Luri of Iraq
Most of the Luri are nomadic shepherds, traveling with their flocks from place to place. However, the more settled Luri prefer farming.
The Luri speak a language, also called "Luri," that is very similar to modern Persian, or "Farsi." Since the Luri men regularly have contacts outside their own communities, they are generally bilingual. The women, however, usually only speak Luri.
The Luri are 99% Muslim. Nearly 56,000 of them have never once heard the Gospel. Who will share the Truth with these precious people?
What are their lives like?
Luri society is dominated by those possessing the largest herds and the most money. This upper class hires members of the lower class to tend to their flocks.
Most of the Luri belong to the lower class of society. They depend on the upper class for jobs and economic support. Shepherds of small herds are often forced to hire out their sons to the large herd owners so that they might earn a sufficient income.
The more settled Luri prefer farming over shepherding. They live in permanent villages all year round, as opposed to moving from place to place. Wheat and barley are their principal crops.
The Luri are divided into political units called tribes, or "il." Each tribe consists of several distinct sub-tribes. Each sub-tribe, or "oulad," is made up of several families that have a common ancestor. The sub-tribes are divided into small villages of three to eight "tent households." The tent household includes a husband, wife, and children, along with their flock of sheep or goats.
Each tribe is headed by a hereditary chief, or "khan," who is recruited by one of the sub-tribes. A yearly tax on grains and animals provides financial support for the khan.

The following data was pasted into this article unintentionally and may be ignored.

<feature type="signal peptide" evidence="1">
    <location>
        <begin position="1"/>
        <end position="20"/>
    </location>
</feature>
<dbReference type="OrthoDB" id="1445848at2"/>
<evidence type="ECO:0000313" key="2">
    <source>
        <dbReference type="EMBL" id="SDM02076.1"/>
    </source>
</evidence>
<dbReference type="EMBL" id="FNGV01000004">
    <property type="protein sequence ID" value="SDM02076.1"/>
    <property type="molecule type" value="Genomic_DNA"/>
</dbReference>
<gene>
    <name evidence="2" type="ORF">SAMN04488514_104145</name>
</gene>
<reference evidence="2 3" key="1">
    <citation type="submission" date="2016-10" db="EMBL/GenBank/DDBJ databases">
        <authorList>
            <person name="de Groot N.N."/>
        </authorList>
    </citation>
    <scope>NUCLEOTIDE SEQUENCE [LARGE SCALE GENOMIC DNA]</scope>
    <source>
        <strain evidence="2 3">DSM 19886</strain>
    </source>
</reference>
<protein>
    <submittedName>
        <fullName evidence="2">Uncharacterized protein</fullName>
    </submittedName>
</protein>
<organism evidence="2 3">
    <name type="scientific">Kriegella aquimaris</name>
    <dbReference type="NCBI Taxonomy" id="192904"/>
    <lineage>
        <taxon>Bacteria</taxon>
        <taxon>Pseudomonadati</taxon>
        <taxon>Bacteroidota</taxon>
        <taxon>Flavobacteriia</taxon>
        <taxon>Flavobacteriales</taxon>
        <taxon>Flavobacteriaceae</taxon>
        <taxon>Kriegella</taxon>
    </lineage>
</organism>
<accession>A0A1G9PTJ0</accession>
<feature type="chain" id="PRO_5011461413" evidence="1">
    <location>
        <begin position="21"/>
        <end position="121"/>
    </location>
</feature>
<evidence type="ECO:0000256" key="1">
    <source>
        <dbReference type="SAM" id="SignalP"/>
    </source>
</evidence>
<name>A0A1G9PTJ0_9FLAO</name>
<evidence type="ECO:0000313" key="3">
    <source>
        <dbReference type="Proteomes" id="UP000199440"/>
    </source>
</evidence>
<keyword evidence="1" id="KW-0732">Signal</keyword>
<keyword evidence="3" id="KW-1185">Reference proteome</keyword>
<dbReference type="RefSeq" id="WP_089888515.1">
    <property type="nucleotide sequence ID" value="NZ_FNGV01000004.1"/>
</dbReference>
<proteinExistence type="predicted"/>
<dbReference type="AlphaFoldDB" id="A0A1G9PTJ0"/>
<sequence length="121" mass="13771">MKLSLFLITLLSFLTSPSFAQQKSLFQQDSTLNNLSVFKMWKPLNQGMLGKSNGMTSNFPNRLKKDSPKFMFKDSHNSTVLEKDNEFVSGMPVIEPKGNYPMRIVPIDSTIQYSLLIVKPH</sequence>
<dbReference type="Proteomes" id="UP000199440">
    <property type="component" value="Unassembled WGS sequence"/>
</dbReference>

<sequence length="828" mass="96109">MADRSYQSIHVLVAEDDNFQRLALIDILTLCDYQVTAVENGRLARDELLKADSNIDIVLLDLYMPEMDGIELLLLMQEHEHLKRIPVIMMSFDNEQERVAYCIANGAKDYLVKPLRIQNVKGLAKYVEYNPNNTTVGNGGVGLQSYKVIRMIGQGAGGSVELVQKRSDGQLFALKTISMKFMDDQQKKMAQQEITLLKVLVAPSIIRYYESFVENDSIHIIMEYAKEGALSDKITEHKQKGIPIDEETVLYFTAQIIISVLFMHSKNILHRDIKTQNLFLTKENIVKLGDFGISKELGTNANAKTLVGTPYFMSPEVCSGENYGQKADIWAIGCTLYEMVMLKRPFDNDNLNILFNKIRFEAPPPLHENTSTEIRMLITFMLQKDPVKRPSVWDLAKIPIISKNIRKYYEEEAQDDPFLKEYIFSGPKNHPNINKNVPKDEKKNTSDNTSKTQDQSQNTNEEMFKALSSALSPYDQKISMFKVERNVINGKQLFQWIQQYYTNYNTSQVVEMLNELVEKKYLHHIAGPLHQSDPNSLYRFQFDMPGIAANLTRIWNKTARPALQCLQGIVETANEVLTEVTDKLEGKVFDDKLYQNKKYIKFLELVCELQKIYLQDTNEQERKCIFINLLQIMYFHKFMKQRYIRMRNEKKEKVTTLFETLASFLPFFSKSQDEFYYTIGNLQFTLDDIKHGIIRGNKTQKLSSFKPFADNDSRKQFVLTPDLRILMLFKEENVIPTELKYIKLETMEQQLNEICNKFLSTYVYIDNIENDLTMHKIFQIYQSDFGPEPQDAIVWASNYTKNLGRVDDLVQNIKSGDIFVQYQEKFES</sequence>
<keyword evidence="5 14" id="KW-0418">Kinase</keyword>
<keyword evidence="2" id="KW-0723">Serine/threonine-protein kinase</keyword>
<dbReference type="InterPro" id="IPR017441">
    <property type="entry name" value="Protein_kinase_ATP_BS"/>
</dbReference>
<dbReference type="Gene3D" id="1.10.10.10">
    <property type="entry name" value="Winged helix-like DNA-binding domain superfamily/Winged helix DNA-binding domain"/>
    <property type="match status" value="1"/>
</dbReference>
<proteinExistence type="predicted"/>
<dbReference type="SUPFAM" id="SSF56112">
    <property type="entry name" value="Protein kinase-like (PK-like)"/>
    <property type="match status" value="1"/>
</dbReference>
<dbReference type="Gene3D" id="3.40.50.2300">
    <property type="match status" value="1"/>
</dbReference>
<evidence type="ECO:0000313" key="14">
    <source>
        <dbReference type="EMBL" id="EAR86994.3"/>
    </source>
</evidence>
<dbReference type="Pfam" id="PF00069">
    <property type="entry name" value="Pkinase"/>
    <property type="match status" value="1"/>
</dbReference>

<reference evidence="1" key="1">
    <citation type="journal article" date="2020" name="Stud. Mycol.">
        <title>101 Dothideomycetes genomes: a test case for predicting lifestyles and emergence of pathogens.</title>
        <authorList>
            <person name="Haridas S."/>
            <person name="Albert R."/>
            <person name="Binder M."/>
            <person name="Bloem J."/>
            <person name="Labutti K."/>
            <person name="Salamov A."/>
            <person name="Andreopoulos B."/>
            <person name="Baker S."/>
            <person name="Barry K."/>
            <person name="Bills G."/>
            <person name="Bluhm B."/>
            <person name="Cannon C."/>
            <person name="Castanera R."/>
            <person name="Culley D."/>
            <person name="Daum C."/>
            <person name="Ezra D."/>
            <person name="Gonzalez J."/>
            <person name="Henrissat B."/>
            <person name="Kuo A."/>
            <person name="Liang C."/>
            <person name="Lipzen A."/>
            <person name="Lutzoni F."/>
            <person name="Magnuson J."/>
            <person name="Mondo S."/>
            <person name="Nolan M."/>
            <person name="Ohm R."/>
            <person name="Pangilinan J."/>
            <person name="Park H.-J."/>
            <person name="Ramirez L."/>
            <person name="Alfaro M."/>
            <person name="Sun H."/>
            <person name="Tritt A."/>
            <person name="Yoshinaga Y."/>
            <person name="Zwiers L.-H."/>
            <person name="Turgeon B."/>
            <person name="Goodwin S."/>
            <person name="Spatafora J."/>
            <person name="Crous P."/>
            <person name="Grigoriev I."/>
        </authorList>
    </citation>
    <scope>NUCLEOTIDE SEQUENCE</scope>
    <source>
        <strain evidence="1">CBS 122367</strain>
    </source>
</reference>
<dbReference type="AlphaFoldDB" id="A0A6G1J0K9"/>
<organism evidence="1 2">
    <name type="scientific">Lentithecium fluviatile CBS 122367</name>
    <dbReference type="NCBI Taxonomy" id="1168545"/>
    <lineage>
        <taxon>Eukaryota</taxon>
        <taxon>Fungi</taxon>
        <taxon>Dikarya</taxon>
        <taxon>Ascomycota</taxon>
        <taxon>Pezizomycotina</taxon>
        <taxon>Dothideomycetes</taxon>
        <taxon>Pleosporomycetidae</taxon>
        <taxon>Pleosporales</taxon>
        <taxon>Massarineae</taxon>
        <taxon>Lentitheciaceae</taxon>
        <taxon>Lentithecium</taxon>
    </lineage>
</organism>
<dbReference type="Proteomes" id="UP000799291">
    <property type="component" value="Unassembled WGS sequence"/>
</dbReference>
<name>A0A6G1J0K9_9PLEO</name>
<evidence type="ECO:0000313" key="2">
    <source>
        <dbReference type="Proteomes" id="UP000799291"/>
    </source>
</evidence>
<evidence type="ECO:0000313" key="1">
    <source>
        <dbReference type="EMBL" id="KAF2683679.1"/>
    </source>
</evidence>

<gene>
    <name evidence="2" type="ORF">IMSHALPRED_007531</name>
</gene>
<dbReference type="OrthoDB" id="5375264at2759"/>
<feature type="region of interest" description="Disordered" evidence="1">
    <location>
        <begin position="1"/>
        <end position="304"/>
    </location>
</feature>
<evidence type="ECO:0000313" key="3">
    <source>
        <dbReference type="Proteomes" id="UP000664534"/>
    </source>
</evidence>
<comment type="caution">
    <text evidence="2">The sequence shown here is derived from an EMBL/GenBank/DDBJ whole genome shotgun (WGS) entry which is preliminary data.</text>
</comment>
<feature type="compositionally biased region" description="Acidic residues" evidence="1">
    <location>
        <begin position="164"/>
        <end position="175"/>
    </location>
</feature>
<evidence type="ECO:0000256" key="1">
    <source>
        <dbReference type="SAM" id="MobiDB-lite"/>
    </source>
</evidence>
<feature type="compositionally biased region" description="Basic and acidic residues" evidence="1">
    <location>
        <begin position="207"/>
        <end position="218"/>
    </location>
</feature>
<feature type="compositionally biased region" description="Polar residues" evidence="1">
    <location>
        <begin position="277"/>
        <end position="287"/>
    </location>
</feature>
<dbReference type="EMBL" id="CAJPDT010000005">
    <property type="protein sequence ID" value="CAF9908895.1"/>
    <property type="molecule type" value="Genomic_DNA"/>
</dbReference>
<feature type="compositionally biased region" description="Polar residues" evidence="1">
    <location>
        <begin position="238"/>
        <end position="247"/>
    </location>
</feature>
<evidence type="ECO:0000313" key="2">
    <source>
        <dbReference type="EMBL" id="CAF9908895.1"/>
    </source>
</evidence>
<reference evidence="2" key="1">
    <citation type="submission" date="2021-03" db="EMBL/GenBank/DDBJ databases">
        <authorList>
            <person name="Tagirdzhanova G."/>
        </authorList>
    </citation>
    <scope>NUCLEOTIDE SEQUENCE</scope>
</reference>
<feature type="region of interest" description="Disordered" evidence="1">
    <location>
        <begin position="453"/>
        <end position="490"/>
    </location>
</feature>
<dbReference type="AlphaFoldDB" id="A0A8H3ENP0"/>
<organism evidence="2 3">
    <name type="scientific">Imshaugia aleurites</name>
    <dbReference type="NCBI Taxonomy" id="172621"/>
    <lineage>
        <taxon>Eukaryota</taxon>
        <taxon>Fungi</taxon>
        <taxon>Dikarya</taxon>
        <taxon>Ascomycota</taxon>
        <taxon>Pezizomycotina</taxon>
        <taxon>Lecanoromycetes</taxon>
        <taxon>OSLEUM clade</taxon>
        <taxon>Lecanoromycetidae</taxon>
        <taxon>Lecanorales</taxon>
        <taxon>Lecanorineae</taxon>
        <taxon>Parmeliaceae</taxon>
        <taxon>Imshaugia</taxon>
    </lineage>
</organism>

The Luri are known for their rich folklore. Their tales glorify the history of each tribal group and describe the adventures of their heroes. They also emphasize such characteristics as honor, loyalty, generosity, and, most importantly, bravery in battle.
What are their beliefs?
Shrines dedicated to "holy men" (founders of various Islamic groups) are scattered throughout the region. Because these shrines are believed to posses healing powers, people with physical and psychological ailments visit them each year in hopes of being cured.
What are their needs?
One hindrance in reaching the Luri with the Gospel is the fact that they are a nomadic people who travel from place to place. Since they never remain in one place for very long, it will be extremely difficult for missionaries to reach them.
With the absence of churches, Bibles, and missionaries, the Luri have very little chance of hearing the Gospel of Jesus Christ.
Latest estimates from the World Evangelization Research Center.
© Copyright 1997
Bethany World Prayer Center
This profile may be copied and distributed without obtaining permission
as long as it is not altered, bound, published
or used for profit purposes.